What Are the Best Ways to Learn to Knit and Crochet?

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  • Written By: Lainie Petersen
  • Edited By: Melissa Wiley
  • Last Modified Date: 10 January 2020
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If you want to learn to knit and crochet, start by thinking about your learning style. Some people learn best from books, others from watching video instruction, and many people benefit from in-person instruction. Books and videos on both crafts are available from retail stores, and many websites offer free print and video instructions. If you wish to learn how to knit and crochet from a live instructor, you have the choice of asking a friend or family member to teach you or attending a class through an adult education program or at a retail store.

If you are comfortable learning how to knit and crochet from print instructions or video, an online search should lead you to some good sites. You may also want to check out sites owned by needlework companies and craft stores, as these may be able to provide you with professionally produced videos as well as online ordering for yarn, hooks, and needles. Ask people you know who are experienced in either or both crafts for recommendations for sites that provide good educational materials. Online blogs for knitting and crochet enthusiasts may also be able to point you to quality resources. Some companies even produce kits for beginners that include all the supplies you need for a simple project as well as an instructional video or book.


Hands-on instruction is also available and may be the best option if you have never done any type of needlework before. If you are aware of sewing, craft, or needlework stores in your community, call or e-mail them and ask if they offer classes or one-on-one instruction. The prices for these programs may be very reasonable, as these stores may subsidize class costs with the expectation that students will purchase materials at the store. Another option is to contact your local park district or community adult education program for information about class offerings.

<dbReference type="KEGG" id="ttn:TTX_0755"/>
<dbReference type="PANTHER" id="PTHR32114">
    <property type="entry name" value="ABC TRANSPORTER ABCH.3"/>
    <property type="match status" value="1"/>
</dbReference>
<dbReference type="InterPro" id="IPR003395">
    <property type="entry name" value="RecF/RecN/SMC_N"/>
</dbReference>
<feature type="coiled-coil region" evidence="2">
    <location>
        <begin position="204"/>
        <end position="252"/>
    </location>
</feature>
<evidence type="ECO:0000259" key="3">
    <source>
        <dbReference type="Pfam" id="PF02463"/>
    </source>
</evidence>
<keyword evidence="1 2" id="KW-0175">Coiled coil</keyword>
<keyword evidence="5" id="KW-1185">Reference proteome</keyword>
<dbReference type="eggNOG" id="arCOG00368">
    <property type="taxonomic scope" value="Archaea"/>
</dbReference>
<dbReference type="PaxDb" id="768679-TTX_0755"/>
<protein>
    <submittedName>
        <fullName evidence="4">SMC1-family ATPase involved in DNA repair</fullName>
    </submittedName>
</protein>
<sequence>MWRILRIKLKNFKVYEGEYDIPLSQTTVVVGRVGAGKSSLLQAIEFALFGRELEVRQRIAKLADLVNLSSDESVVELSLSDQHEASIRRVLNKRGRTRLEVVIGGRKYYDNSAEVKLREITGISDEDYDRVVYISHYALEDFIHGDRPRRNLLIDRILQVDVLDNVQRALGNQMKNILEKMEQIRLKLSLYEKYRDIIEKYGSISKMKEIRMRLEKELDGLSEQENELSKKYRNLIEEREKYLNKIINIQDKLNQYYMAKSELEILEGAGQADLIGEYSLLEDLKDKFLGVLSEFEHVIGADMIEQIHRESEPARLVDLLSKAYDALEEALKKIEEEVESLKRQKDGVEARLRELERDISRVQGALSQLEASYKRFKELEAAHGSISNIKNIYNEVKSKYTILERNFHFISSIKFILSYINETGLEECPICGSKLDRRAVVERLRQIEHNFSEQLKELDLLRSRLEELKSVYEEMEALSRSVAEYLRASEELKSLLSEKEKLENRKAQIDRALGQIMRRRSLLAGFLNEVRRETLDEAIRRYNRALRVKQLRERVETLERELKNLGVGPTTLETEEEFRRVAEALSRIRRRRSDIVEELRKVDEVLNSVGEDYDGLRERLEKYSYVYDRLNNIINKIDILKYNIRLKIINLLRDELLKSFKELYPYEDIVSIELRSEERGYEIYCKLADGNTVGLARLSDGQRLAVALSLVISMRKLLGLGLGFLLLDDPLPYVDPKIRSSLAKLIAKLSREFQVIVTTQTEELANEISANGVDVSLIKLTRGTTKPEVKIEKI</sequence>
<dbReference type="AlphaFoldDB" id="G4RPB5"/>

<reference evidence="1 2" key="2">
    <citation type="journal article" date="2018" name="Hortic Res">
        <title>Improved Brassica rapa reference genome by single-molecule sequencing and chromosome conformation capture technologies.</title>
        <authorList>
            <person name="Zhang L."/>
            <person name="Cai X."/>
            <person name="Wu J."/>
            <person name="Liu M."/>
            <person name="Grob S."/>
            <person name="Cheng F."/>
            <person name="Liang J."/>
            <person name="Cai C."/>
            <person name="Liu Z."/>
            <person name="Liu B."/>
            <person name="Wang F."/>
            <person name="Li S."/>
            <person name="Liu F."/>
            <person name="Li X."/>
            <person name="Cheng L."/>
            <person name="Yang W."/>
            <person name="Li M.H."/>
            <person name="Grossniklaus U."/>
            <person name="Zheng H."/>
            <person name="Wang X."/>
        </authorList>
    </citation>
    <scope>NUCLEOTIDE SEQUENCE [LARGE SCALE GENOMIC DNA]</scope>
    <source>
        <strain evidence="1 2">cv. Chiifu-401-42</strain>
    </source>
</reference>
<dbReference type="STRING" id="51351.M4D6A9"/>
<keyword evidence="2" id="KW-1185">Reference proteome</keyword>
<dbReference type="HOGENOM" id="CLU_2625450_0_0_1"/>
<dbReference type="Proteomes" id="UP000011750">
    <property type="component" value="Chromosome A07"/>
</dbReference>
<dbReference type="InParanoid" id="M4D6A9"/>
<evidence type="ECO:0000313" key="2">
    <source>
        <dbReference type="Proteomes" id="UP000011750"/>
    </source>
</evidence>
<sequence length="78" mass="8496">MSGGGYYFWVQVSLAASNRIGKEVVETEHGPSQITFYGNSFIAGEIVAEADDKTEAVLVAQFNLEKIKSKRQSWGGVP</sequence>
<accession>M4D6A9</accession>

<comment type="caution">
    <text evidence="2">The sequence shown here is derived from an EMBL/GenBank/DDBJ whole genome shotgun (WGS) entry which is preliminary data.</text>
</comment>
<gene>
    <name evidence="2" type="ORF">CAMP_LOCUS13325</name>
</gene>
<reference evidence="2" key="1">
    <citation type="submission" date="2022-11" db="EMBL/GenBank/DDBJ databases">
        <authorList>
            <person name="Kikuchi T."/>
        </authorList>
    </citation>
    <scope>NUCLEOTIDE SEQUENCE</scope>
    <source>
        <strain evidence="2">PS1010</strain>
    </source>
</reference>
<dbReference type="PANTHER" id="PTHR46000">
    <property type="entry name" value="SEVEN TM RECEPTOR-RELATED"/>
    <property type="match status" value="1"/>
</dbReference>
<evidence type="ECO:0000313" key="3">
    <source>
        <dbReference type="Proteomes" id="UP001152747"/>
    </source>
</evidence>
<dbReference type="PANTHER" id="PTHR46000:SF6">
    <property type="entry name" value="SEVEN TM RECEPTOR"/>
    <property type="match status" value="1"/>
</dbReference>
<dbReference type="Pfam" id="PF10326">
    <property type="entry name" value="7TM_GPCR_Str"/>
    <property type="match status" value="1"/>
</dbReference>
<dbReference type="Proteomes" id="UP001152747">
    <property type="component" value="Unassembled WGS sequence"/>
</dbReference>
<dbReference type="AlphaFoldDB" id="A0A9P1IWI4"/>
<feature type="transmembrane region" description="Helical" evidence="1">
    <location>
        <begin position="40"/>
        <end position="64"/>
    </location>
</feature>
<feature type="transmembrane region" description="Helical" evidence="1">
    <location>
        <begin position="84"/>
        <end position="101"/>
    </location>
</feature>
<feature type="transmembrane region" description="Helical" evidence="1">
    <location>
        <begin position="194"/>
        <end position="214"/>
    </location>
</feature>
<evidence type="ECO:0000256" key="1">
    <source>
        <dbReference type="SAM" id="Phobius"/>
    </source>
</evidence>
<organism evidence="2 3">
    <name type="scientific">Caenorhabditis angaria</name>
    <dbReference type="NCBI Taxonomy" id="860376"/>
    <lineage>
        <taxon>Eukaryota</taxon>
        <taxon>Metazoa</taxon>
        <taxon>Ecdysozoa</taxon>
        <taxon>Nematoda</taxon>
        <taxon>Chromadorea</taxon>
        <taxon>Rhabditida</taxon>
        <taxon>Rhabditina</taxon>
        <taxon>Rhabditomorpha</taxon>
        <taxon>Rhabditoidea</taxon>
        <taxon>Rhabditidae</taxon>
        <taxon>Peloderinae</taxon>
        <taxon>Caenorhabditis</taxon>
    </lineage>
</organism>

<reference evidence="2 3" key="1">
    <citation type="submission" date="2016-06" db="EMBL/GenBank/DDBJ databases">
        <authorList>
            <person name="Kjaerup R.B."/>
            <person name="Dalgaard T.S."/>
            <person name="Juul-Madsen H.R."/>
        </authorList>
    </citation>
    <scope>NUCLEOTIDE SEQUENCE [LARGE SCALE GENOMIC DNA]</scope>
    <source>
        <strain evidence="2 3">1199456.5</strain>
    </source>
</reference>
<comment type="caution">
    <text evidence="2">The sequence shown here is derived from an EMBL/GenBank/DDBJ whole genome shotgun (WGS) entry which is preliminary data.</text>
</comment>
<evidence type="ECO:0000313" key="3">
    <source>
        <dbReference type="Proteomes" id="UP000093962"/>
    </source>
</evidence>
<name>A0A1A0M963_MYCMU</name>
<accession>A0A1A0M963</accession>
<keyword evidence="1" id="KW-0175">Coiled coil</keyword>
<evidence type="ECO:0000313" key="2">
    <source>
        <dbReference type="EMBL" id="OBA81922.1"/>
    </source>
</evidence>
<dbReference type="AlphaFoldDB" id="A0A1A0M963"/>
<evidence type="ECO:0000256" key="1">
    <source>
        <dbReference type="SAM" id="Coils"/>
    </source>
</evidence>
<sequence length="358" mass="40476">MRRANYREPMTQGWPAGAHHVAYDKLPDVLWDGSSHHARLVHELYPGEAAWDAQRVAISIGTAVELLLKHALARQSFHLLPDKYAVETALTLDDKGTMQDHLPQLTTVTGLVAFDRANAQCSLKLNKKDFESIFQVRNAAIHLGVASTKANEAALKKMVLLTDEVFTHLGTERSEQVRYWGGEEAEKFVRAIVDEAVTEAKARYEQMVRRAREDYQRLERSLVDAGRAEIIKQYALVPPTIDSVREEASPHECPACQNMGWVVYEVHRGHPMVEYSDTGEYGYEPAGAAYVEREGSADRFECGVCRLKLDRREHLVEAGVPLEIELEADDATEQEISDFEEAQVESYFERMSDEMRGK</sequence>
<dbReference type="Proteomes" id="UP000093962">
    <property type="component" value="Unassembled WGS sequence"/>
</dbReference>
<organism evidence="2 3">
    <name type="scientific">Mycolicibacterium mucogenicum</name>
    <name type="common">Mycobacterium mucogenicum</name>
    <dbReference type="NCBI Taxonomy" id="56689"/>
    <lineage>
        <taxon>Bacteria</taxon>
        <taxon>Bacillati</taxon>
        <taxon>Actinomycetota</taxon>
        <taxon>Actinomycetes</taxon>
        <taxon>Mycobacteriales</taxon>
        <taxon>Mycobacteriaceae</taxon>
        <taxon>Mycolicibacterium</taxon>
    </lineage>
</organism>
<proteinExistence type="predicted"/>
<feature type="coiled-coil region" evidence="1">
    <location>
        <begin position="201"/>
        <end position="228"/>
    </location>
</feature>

You may find that there are plenty of individuals in your community who would be delighted to teach you how to knit and crochet. Friends and family members, for example, may be happy to spend some time with you so that you can learn basic stitches. You may also want to look into local needlework groups and clubs in your area, as these organizations can provide you with company and support as you learn how to knit and crochet and some of their more advanced members may be able to provide you with expert instruction. Before joining an organization, be sure to ask about costs and whether new members are expected to have a background in needlework before participating in club activities.



Discuss this Article

Post 3

@bythewell - I love the fact that knitting and crocheting are often passed down through generations. Although I learned how to knit through tutorials online, I have every intention of teaching my kids how to do it, both the boys and the girls.

It's very satisfying to be able to do something useful with your hands while your eyes or ears are busy.

Post 2

@clintflint - Your mother is missing a great opportunity, although maybe she will be better about teaching the next generation. I learned how to knit from my grandmother, who was a champion knitter. She was always making us clothes and seemed to be able to create an entire sweater in a matter of hours.

She taught me when I was very young and we would knit together, but then I thought I forgot everything after she passed away. I was really happy to figure out recently that I do still know how to knit. I probably couldn't have described it to anyone, but my fingers just seemed to remember how to make the right movement once I got started again.

Post 1

I always wanted my mother to teach me how to knit and she always told me she couldn't because she was left handed and I'm right handed. I'm not sure that should make such a big difference though, because you can just decide which hand to use for which task when you're knitting, after all.

Although mainly I just need her to explain how to read a knitting pattern, rather than showing me how to actually knit and crochet, since I can remember that from learning it at school.

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